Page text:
Here beyond the fringes of suburban sprawl, we guard our space jealously, hoping that the miles between our homes and the hood might ensure peace and security, that our isolation will somehow protect us from harm.
It’s too bad, but the crooks among us are making a mockery of our dreams. Like stealthy rats, they gnaw at the framework of our infrastructure. While most of us sleep, they wreck miles of overhead electric lines, just to steal the copper. Already, the damage has cost our little electric company – the one we all own – tens of thousands of dollars..
What kind of brazen bandits do this? Apparently, scum smart enough to avoid getting fried or cause blackouts. Do they strap on spikes and climb power poles in the middle of the night? Borrow – or steal – bucket trucks? Prune the lines with tree-trimming tools?
I’ve wondered about this for weeks since my husband and I found the remnants of electric wire left hanging from a pole at the end of our driveway. We suspect addle-brained tweakers – meth addicts – are to blame. It’s pathetic how much skill, effort and motivation these vermin waste on risky scores that net them little but burden us much.
Ordinary burglaries aren’t news around here. Riding lawnmowers, chain saws, metal tools. Forget about leaving valuables where they could be snatched. They’ll be pawned, sold online, at flea markets or hawked alongside the highway. (You’ve seen those scruffy-looking guys with their beat-up vans, their strangely mixed-up, used equipment inventory in the dirt parallel to the traffic flow.)
Sad experience teaches us to keep gear under lock and key. A neighborhood-watch group has been organized, but whether it helps, who knows? Some neighbors I trust implicitly. Others, I’m not so sure.
We can be zealous about security, putting up giant, sloppily stenciled signs to warn snoops away. Or ranting about the doings of the nefarious characters tooling up and down the road. My family members keep their eyes out for this or that vehicle. We watch for those weirdos riding bikes. Some of us install alarms. Others, video surveillance systems.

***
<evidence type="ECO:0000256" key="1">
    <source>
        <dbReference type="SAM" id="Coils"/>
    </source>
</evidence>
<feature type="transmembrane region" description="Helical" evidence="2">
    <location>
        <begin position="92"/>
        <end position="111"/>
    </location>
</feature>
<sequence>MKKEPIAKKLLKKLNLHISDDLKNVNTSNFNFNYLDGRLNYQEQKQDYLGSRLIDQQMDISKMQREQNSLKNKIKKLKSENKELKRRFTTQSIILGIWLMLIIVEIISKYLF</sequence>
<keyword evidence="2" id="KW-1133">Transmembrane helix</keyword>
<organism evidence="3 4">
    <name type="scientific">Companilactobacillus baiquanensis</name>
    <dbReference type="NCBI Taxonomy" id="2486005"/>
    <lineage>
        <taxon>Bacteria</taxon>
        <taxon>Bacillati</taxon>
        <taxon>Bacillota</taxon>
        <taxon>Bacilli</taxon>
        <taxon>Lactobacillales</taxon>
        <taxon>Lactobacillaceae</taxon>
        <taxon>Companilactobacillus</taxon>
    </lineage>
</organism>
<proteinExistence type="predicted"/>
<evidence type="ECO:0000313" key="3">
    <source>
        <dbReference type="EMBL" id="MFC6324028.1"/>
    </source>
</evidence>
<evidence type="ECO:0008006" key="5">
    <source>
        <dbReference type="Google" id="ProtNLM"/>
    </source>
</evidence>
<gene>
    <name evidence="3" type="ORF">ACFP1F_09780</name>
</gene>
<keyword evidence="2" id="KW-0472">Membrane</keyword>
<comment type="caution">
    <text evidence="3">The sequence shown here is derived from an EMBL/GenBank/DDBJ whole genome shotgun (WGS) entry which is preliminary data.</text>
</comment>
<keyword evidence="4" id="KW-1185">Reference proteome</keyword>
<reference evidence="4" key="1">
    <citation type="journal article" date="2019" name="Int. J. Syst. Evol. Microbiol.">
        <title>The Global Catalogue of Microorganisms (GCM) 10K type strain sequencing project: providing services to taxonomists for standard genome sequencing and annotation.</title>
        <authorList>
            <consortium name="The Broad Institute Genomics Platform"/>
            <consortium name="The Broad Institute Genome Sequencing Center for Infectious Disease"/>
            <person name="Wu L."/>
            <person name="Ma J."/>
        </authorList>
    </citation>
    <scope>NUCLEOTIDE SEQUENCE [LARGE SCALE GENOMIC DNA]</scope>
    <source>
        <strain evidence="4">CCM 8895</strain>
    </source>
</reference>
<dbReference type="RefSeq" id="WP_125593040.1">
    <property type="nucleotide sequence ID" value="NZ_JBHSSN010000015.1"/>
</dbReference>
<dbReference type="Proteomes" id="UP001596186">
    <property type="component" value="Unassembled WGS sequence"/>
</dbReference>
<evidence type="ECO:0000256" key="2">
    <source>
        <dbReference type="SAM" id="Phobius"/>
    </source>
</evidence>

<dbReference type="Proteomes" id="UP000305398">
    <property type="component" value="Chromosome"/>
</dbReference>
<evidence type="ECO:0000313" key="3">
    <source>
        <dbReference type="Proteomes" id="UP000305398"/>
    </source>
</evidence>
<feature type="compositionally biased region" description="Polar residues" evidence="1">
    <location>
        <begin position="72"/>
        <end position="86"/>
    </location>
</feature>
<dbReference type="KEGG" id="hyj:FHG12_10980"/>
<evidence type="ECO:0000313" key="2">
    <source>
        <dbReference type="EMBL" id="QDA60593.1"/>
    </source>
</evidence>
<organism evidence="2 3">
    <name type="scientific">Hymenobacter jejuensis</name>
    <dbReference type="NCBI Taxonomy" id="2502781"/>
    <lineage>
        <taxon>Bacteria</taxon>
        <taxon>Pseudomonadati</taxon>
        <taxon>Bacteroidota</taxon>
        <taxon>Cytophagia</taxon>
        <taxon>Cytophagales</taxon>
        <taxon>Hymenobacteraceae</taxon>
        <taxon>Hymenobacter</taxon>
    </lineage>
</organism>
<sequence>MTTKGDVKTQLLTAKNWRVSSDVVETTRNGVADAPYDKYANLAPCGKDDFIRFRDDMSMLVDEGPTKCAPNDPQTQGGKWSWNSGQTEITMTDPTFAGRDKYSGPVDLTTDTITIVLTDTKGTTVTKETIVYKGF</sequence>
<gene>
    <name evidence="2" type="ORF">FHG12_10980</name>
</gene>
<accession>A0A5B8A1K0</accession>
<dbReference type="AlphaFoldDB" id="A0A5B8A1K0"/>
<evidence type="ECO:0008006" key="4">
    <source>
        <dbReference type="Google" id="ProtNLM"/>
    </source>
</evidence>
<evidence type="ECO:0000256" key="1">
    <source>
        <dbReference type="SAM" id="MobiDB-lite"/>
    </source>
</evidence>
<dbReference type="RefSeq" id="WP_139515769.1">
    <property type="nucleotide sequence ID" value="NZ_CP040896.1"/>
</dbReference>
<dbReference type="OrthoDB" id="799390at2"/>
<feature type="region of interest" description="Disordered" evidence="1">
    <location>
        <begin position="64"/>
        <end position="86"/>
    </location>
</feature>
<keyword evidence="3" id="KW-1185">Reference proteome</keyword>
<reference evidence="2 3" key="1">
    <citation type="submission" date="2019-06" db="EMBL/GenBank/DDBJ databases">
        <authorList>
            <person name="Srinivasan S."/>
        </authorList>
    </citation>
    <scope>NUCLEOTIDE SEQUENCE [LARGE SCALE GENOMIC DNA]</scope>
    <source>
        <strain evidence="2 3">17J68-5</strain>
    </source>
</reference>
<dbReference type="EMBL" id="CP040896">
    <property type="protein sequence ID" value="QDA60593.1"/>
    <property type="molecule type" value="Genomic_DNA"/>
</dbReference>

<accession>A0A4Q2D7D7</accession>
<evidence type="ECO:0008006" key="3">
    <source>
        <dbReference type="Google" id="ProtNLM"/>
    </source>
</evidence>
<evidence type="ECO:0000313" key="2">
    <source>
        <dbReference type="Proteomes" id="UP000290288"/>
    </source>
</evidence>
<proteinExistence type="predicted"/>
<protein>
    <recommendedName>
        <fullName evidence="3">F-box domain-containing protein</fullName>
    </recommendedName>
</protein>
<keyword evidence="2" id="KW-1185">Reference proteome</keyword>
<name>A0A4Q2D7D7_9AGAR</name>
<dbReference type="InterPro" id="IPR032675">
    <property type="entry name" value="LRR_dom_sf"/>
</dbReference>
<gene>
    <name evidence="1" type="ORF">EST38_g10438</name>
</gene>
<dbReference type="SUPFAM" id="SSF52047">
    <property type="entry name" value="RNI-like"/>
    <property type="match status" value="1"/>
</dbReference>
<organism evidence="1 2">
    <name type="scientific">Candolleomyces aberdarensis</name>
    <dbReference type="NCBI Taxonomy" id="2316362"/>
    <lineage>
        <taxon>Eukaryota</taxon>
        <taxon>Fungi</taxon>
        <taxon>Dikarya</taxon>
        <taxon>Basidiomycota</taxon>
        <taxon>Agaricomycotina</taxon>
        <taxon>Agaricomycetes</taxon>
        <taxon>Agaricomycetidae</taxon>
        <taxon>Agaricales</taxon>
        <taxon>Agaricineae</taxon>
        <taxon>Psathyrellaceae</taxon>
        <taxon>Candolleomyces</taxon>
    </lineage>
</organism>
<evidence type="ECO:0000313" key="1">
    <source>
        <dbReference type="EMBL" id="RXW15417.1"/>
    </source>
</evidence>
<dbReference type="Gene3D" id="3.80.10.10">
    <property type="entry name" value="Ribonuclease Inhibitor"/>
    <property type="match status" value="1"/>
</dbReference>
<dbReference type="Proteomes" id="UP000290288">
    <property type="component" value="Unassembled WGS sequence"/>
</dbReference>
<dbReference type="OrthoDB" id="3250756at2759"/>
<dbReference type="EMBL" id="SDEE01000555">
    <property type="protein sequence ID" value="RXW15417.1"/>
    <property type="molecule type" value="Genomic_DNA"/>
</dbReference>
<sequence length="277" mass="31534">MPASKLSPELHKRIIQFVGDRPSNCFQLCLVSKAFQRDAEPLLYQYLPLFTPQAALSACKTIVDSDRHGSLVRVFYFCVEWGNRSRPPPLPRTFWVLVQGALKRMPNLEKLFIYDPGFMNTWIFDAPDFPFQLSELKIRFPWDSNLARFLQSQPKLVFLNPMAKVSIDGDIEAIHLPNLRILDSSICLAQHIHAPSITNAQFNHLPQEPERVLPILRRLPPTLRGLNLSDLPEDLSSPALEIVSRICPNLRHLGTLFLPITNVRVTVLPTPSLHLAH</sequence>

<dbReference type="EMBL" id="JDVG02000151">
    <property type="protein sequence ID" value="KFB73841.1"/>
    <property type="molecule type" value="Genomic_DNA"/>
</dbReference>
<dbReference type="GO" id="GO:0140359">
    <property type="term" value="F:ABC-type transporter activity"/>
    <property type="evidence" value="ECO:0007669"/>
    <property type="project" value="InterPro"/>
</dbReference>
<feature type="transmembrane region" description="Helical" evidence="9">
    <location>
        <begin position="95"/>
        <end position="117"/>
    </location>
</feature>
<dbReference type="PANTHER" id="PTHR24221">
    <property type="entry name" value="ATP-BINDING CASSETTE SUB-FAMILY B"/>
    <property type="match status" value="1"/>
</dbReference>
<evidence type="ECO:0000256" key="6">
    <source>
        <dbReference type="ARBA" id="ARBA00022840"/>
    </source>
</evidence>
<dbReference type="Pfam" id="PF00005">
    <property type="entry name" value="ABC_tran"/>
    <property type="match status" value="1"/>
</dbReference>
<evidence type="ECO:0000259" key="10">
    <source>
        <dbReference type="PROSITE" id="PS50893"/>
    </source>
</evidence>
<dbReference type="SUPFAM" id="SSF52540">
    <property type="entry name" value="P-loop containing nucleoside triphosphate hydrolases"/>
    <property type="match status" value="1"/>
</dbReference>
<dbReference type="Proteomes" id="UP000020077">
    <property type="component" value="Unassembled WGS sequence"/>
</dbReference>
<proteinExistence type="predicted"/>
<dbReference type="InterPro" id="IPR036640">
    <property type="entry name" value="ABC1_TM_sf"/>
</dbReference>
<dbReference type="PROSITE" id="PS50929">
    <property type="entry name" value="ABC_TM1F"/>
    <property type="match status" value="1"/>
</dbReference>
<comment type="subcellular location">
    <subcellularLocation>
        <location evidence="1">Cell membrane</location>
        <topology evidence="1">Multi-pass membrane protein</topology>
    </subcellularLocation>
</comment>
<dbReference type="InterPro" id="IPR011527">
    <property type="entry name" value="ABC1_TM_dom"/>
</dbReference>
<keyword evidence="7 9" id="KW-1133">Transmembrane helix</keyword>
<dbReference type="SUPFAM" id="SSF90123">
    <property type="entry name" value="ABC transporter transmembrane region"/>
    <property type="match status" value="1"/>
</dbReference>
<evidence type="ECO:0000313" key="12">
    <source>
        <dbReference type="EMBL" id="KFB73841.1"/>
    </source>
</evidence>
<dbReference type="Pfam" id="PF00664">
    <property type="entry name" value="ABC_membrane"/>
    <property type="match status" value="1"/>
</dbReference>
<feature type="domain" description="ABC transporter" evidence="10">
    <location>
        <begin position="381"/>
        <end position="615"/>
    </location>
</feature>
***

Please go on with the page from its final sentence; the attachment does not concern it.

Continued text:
Call me callous, but I have to admit I reacted indifferently late last year when I ripped open an electric bill and found a narrow flyer stuffed inside. The words COPPER THEFT were spelled out big and bold, an eye-catching split fountain of orange and brown. Ohop Mutual Light Co., with offices a couple of miles away, needed help catching vandals. Well, I thought to myself, we don’t drive by Ohop much, there’s no way we’d see anything amiss.
Wrong. The losses extend far beyond the substation. Ohop personnel respond to two or three reports a week of copper ripped from poles, an average of 500 to 700 feet in each instance. Just around my corner, crooks cut 855 feet from poles. I can’t say what they got for their trouble, but it might have been around $230.
The thefts aren’t limited to my neighborhood. Throughout Ohop’s service area, 100 square miles around Eatonville, copper has been swiped from overhead lines. My family is among about 4,300 customers, all owners of our electric company, taking the loss. Since last summer, repairs have cost more than $25,000, or roughly 20 percent of Ohop’s annual budget for equipment maintenance. That doesn’t include the wages of the linemen who drop everything to replace wire each time vandalism is reported.
Every utility serving Pierce County’s outer reaches is fighting the same plague, Ohop’s general manager told me; unfortunately, the penalties aren’t stiff enough to deter the crimes. She’d like to see lawmakers make changes that factor in the actual costs of repair.
To limit losses, Ohop crews now replace the neutral lines – the ones being cut – with aluminum, which generally isn’t worth taking. But so far the rustlers have plundered the copper faster than the power people can retrieve it.Susan Gordon, one of five reader columnists whose work appears on this page, lives on about five acres north of Eatonville with her husband and son. She’s a former News Tribune staff writer. Reach her at SJGordon Communications@gmail.com.